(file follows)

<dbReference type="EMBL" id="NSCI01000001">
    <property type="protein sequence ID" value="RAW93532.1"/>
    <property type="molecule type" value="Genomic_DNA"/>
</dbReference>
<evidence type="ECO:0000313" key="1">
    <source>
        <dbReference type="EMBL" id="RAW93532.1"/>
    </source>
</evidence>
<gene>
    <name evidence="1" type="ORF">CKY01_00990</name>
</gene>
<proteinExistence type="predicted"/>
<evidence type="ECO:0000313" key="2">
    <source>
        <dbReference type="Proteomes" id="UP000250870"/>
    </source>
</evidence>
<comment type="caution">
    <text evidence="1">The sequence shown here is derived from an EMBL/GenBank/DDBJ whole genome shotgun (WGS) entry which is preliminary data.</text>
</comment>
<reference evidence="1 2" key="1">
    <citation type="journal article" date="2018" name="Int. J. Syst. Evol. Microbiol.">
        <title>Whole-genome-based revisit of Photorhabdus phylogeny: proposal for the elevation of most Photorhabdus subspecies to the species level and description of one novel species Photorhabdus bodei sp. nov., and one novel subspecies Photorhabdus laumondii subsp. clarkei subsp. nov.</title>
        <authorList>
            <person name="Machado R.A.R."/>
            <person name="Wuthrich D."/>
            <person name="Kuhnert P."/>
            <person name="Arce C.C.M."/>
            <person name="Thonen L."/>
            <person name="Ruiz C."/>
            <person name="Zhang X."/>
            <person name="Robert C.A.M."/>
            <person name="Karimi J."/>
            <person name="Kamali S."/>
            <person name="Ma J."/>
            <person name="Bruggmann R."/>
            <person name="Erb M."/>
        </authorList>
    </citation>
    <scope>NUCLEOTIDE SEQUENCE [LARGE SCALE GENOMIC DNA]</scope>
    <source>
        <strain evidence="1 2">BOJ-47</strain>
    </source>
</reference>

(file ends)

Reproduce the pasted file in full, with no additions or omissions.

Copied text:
<dbReference type="EMBL" id="NSCI01000001">
    <property type="protein sequence ID" value="RAW93532.1"/>
    <property type="molecule type" value="Genomic_DNA"/>
</dbReference>
<evidence type="ECO:0000313" key="1">
    <source>
        <dbReference type="EMBL" id="RAW93532.1"/>
    </source>
</evidence>
<gene>
    <name evidence="1" type="ORF">CKY01_00990</name>
</gene>
<proteinExistence type="predicted"/>
<evidence type="ECO:0000313" key="2">
    <source>
        <dbReference type="Proteomes" id="UP000250870"/>
    </source>
</evidence>
<comment type="caution">
    <text evidence="1">The sequence shown here is derived from an EMBL/GenBank/DDBJ whole genome shotgun (WGS) entry which is preliminary data.</text>
</comment>
<reference evidence="1 2" key="1">
    <citation type="journal article" date="2018" name="Int. J. Syst. Evol. Microbiol.">
        <title>Whole-genome-based revisit of Photorhabdus phylogeny: proposal for the elevation of most Photorhabdus subspecies to the species level and description of one novel species Photorhabdus bodei sp. nov., and one novel subspecies Photorhabdus laumondii subsp. clarkei subsp. nov.</title>
        <authorList>
            <person name="Machado R.A.R."/>
            <person name="Wuthrich D."/>
            <person name="Kuhnert P."/>
            <person name="Arce C.C.M."/>
            <person name="Thonen L."/>
            <person name="Ruiz C."/>
            <person name="Zhang X."/>
            <person name="Robert C.A.M."/>
            <person name="Karimi J."/>
            <person name="Kamali S."/>
            <person name="Ma J."/>
            <person name="Bruggmann R."/>
            <person name="Erb M."/>
        </authorList>
    </citation>
    <scope>NUCLEOTIDE SEQUENCE [LARGE SCALE GENOMIC DNA]</scope>
    <source>
        <strain evidence="1 2">BOJ-47</strain>
    </source>
</reference>